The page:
John Maddox Prize

The John Maddox Prize is an international prize administered by Sense about Science in partnership with Nature. One or two individuals are recognised annually by the Prize for their work promoting sound science and evidence despite hostility. The prize was started in 2012 in commemoration of John Maddox, former editor-in-chief of Nature, who was distinguished in his advancement of science for the public interest. His daughter, Bronwen Maddox, is the current patron of the Prize. Winners receive a monetary award and an announcement is published in Nature.

RecipientsEdit

There have been 13 John Maddox Prize winners since its inception in 2012.[1]

2012Edit

In 2012, the John Maddox Prize was awarded to British psychiatrist Simon Wessely and Chinese science writer Shi-min Fang.[2][3] Wessely was recognised for continuing his research on Myalgic Encaphalomyelitis/Chronic Fatigue Syndrome despite criticism from patient groups, and Fang was recognised for his work exposing pseudoscience and fraud as a popular science writer in China. There have been objections to Wessely being awarded the prize, however, due to concerns about his quality of research.[4]

2013Edit

In 2013, British Neuropsychopharmacologist David Nutt was awarded the John Maddox Prize for his influence on the evidence-based classification of drugs in the UK and elsewhere. He had faced adversity such as dismissal from his government position on the Advisory Council on the Misuse of Drugs.[5][6][7]

2014Edit

In 2014, the John Maddox Prize was awarded to US writer and journalist Emily Willingham and Irish physicist and science writer David Robert Grimes.[8] Both winners are science writers who have communicated difficult science topics to the public despite intense criticism, and in Willingham's case, legal action.

2015Edit

In 2015, University of Exeter academic physician Edzard Ernst and University of Oxford nutrition scientist Susan Jebb shared the John Maddox Prize.[9] Ernst was awarded for applying evidence-based methodologies to research in complementary and alternative medicines, and for communicating this research despite severe hostility. Jebb was awarded for her work to promote evidence in public understandings of nutrition in the face of criticism and false claims of industry funding.

2016Edit

Cognitive psychologist Elizabeth Loftus was awarded the 2016 John Maddox Prize for persistence in researching and communicating the evidence behind false memory.[10]

2017Edit

In 2017, Japanese doctor and journalist Riko Muranaka won the John Maddox Prize for her work countering misinformation about the HPV vaccine with science and evidence, despite hostility including legal suits.[11]

2018Edit

In 2018, an early-career researcher John Maddox Prize was awarded to former naturopath Britt Hermes for promoting evidence-based medicine. Marine biologist Terry Hughes was also awarded the John Maddox Prize for his work documenting coral reef decline despite lawsuits and death threats.[12]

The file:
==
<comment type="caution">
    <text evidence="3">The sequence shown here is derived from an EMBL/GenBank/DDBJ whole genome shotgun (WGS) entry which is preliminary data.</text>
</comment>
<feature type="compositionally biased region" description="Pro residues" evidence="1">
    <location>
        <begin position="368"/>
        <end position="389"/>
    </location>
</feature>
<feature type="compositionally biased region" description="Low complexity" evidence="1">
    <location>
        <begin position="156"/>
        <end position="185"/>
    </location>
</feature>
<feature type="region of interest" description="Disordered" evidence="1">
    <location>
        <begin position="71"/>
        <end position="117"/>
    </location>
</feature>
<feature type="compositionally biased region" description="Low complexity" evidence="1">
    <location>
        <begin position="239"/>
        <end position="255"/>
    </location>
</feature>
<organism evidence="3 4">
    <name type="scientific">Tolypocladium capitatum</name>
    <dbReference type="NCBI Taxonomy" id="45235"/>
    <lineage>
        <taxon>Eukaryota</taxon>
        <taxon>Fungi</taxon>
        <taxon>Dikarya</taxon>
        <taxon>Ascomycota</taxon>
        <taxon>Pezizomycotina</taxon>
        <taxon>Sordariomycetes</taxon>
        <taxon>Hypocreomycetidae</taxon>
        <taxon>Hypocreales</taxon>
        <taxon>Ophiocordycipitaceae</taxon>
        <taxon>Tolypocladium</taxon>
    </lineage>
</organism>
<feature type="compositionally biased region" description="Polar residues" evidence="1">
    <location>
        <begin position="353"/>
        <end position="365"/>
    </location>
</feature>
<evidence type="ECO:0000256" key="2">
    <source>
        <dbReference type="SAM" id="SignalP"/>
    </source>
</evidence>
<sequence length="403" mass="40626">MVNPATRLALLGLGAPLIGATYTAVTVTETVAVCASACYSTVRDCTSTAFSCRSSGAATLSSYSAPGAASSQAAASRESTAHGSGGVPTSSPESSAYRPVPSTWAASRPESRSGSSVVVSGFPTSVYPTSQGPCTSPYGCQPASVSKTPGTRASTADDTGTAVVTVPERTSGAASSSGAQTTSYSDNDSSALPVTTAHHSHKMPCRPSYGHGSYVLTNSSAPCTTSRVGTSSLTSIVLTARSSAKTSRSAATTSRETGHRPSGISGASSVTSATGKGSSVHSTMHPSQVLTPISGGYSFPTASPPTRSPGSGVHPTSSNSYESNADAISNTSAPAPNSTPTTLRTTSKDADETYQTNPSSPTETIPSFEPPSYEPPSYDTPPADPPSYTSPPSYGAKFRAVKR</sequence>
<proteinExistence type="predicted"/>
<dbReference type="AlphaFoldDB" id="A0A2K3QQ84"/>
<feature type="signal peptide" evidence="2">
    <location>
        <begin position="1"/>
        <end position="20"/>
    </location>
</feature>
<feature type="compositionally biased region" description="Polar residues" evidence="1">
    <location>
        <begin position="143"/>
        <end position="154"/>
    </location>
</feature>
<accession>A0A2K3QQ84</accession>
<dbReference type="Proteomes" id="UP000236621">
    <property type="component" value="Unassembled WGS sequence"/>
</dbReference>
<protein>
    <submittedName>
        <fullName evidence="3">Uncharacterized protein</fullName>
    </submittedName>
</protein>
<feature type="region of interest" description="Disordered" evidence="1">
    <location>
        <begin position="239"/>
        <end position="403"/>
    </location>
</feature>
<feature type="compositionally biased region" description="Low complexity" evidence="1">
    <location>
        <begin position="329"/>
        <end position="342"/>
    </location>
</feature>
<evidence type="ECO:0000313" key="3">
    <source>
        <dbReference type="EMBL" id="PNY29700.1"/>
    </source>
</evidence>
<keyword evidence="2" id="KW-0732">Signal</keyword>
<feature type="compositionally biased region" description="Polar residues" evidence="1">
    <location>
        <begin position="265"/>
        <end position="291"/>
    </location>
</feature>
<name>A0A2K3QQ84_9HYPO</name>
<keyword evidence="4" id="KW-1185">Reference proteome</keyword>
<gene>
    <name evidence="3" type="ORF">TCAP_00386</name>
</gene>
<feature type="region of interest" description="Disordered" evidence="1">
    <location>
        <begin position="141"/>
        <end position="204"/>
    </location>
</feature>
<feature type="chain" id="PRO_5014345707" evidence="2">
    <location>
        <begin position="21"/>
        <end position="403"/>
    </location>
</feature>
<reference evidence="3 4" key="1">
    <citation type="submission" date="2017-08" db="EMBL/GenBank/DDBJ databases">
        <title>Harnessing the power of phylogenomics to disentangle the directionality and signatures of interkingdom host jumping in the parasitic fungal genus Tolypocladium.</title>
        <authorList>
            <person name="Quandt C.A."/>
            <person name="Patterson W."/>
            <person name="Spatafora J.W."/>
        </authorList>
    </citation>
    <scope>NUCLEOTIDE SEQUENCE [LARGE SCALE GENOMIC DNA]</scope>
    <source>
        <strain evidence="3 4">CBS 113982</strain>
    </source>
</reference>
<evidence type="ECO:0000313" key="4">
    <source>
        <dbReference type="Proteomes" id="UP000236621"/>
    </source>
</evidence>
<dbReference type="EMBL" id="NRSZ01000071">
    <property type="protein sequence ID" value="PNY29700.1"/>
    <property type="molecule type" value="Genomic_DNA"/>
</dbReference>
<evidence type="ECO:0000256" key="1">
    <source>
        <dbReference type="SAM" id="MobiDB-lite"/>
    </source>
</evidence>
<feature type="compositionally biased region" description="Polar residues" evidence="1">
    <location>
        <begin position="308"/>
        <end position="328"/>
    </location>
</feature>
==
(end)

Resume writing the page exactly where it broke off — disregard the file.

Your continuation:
2020Edit

2020's prize was awarded, for communicating the science behind covid-19, to Anthony Fauci, Director of the National Institute of Allergy and Infectious Diseases (NIAID), and Salim S. Abdool Karim, director of the Centre for the AIDS Programme of Research in South Africa. Anne Abbott, a neurologist from the Central Clinical School at Monash University in Melbourne, Australia was awarded the early career prize for her perseverance in challenging unnecessary procedural treatment of carotid stenosis, which can lead to strokes.[13]

2021Edit

The 2021 prize was awarded to Elisabeth Bik for "outstanding work exposing widespread threats to research integrity in scientific papers".[14][15] Mohammad Sharif Razai, from St George's, University of London, was awarded the early career prize for his work "tackling racial health inequalities; from vaccine hesitancy among ethnic minority groups, to revealing systemic racism as a fundamental cause and driver of adverse health outcomes".

ReferencesEdit

  1. ^ "Maddox Prize winners – Sense About Science". Senseaboutscience.org.
  2. ^ "John Maddox prize". Nature. 491 (7423): 160. 2012. doi:10.1038/491160a. PMID 23139942.
  3. ^ Van Noorden, Richard (2012). "Courage for sound science wins John Maddox prize". Nature. doi:10.1038/nature.2012.11760. S2CID 211836570.
  4. ^ "ME: Bitterest row yet in a long saga". Independent.co.uk. 25 November 2012. Archived from the original on 2022-06-13.
  5. ^ "Professor David Nutt receives 2013 John Maddox Prize for Standing up for Science". Blogs.nature.com. Retrieved 5 July 2022.
  6. ^ "David Nutt wins the 2013 John Maddox Prize for Standing up for Science | Imperial News | Imperial College London". Imperial News.
  7. ^ "David Nutt: John Maddox Prize winner 2013" – via YouTube.
  8. ^ "Joint winners of Maddox Prize spoke out about science despite abuse and legal threats". Theconversation.com.
  9. ^ "Scientist who claimed Prince Charles tried to 'silence' him wins John Maddox Prize". Independent.co.uk. 3 November 2015. Archived from the original on 2022-06-13.
  10. ^ "Elizabeth Loftus awarded 2016 John Maddox Prize | The Newkirk Center for Science and Society". Newkirkcenter.uci.edu. Archived from the original on 2019-08-29.
  11. ^ "Doctor wins 2017 John Maddox prize for countering HPV vaccine misinformation". TheGuardian.com. 30 November 2017.
  12. ^ "Former naturopath and scientist share John Maddox prize". TheGuardian.com. 14 November 2018.
  13. ^ "Maddox Prize 2020". Senseaboutscience.org. Retrieved 26 December 2020.
  14. ^ "John Maddox Prize 2021 Winners Announcement". Sense About Science. Retrieved 1 December 2021.
  15. ^ Devlin, Hannah (1 December 2021). "Misinformation fuelled by 'tsunami' of poor research, says science prize winner". The Guardian.